The opinion of the court was delivered by: JAMES F. MCCLURE, JR.
The court has before it a motion filed October 8, 1992 by defendants United States Gypsum Company ("U.S. Gypsum"), GAF Corporation ("GAF"), and National Gypsum Company ("National Gypsum"), hereafter collectively the "CCR defendants."
The CCR defendants seek a stay of execution of the judgment entered by this court on July 9, 1992 (Record Document No. 282).
Judgment was entered jointly and severally against the CCR defendants and their co-defendant, W.R. Grace and Company ("W.R. Grace"),
in favor of plaintiff Alma M. Sealover, individually, in the amount of $ 175,022.96, inclusive of delay damages, and in favor of Sealover, as administratrix of the Estate of Donald Sealover, deceased, in the amount of $ 333,321.40, inclusive of delay damages.
This case is currently on appeal before the United States Court of Appeals for the Third Circuit.
Both parties filed notices of appeal. Plaintiff's notice of appeal, filed July 20, 1992
raised a single issue: whether the court erred in granting defendants' motion (Record Document No. 242) to treat Johns-Manville as a settled defendant by deducting its pro rata share of the verdict ($ 101,666.67)
from the judgment. Defendant GAF's cross-appeal (Record Document No. 290) was not filed until July 30, 1992.
Defendants raise only one issue on appeal: the manner in which delay damages were calculated.
Due to the urgency of the matters raised by defendants' motion for a stay of execution, the court entered an order on October 13, 1992 (Record Document No. 300) following a telephone conference call with counsel. The court's order (1) granted the CCR defendants a stay of execution until further order of court; (2) granted plaintiff until Friday, October 16, 1992 to file an opposing brief; and (3) provided that a further order would be issued.
Plaintiff's opposing brief was filed October 14, 1992. We are now in a position to dispose of the remaining issue: whether defendants should be required to file a supersedeas bond as a condition of the stay. Fed. R. Civ. P. 62(d).
A district court may exercise its discretion to waive the bond requirement imposed by Rule 62(d). Dillon v. City of Chicago, 866 F.2d 902, 904 (7th Cir. 1988). Defendant argues that no bond is required in this case under the Fourth Circuit's holding in Tennessee Valley Authority v. Atlas Machine and Iron Works, Inc. ("TVA"), 803 F.2d 794 (4th Cir. 1986). In TVA, supra, the Fourth Circuit relied on the United States Supreme Court holding in Bronson v. LaCrosse R.R. Company, 68 U.S. (1 Wall.) 405, 410, 17 L. Ed. 616 (1863) for the proposition that if the prevailing party appeals from a judgment in its favor, the appeal suspends execution of the decree. Based on that proposition, the Fourth Circuit held that the judgment creditor's filing of the appeal operated as an automatic supersedeas, obviating the need for the cross-appellant to file a supersedeas bond. TVA, supra,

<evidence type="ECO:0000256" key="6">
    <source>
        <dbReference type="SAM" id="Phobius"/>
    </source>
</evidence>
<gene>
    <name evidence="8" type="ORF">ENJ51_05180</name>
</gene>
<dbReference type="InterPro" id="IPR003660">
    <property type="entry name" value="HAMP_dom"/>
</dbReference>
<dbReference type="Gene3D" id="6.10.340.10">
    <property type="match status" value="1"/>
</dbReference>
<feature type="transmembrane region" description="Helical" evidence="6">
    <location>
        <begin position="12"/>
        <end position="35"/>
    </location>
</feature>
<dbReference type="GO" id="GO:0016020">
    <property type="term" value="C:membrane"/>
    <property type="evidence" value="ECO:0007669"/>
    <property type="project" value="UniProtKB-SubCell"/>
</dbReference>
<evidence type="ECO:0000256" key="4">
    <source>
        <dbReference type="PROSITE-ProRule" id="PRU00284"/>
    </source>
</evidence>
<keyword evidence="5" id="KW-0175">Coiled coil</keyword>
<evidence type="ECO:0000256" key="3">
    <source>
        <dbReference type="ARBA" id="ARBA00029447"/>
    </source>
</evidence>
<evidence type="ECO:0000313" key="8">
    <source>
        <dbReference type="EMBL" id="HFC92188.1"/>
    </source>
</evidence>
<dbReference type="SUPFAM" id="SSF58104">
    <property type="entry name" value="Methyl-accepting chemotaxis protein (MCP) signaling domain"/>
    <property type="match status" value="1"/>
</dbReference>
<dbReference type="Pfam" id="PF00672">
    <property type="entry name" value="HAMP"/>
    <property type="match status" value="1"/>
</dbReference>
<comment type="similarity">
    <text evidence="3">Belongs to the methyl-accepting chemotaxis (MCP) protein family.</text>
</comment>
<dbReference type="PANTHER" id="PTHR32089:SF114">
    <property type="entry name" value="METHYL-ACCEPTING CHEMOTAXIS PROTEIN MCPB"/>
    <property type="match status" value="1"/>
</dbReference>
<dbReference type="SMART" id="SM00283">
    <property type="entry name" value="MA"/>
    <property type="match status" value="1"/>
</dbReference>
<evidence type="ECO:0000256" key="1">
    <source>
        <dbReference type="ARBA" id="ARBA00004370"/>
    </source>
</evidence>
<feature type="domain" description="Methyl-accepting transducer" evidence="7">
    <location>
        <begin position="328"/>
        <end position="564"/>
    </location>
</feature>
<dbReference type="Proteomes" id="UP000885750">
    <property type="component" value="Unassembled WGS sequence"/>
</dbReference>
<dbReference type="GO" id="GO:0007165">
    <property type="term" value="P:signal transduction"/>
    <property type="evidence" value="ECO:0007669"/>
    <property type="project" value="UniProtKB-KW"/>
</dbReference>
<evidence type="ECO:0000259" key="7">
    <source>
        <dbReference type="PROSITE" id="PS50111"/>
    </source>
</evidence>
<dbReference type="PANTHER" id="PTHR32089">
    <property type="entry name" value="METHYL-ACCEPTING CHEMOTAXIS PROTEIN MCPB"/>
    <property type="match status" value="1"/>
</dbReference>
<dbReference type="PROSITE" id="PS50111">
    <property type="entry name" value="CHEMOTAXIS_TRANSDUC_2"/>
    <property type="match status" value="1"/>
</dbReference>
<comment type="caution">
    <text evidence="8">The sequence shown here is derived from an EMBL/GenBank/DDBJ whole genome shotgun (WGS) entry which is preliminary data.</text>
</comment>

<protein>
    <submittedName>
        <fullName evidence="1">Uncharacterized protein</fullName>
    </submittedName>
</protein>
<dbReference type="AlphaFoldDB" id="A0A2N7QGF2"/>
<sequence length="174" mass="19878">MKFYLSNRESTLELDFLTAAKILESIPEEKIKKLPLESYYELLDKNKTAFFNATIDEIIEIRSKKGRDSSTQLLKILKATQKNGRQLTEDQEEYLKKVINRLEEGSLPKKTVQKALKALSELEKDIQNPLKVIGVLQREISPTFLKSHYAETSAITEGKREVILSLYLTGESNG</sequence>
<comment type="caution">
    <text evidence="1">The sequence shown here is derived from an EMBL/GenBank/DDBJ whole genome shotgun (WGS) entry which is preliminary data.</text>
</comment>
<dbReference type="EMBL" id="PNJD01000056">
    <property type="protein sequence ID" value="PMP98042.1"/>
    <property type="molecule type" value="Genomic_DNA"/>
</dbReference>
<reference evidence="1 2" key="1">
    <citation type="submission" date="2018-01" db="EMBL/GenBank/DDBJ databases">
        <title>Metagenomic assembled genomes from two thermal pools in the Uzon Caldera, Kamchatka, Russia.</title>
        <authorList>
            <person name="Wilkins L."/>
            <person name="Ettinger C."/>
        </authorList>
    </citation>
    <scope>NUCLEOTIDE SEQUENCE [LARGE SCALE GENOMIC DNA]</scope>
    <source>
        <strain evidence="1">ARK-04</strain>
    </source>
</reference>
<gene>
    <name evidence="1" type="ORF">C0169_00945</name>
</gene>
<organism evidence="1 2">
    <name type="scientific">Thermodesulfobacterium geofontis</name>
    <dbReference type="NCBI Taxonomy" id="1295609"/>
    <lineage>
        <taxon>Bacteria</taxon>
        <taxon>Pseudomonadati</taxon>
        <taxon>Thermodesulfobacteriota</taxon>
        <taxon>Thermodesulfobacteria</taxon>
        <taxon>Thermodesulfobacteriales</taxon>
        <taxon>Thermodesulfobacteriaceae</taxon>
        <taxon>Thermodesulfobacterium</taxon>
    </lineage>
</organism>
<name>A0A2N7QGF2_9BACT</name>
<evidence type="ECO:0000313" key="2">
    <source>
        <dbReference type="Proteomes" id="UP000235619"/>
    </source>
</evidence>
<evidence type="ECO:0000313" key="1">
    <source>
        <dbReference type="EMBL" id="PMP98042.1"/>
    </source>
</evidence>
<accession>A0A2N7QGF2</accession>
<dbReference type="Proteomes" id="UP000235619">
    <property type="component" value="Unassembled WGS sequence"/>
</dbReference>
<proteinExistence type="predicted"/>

Although there appears to be no Third Circuit authority on point, the United States District Court for the Eastern District of Pennsylvania has cited Bronson, supra for the same proposition as TVA, supra. In Advent Systems, Limited v. Unisys Corporation, Civil No. 88-3100 (E.D. Pa. March 1, 1990) ( WESTLAW 1990 WL 20192), the court stated: "Where the prevailing party is the first to take an appeal, no supersedeas bond can be required of the losing party when it subsequently files its own appeal, because the execution of the judgment has already been superseded by the prevailing party's appeal." Citing Bronson, supra, 68 U.S. at 410, the court held that defendant's motion for a stay was superfluous. The court based its holding, however, also on the fact that the plaintiff appealed from the judgment in its entirety and did not challenge "only portions of the court's post-trial rulings", stating "it seems clear that plaintiff is not in a position to seek enforcement of the judgment until the appeal is decided." Advent, supra, slip op. at 1.
Plaintiff argues that we should decline to follow TVA, supra, because it misconstrues the United States Supreme Court holding in Bronson, supra. TVA, supra, was criticized on that point by a recent Fifth Circuit decision, Enserch Corporation v. Shand Morahan & Company, Inc., 918 F.2d 462 (5th Cir. 1990). The Fifth Circuit remonstrated:
One circuit extracted the following general rule from Bronson: 'Where the prevailing party in the lower court appeals from that court's judgment, the appeal suspends the execution of the decree.' . . . [TVA, supra, 803 F.2d at 797] . . . This statement mischaracterizes Bronson by omitting any reference to the purpose of the prevailing party's appeal. The Bronson Court explained that execution of the district court judgment was stayed only because the prevailing parties 'assert that the decree is founded in error and for that reason should not be executed, but should be reversed and corrected in the appellate tribunal.' 68 U.S. at 410. The Fourth Circuit extended Bronson to cover ...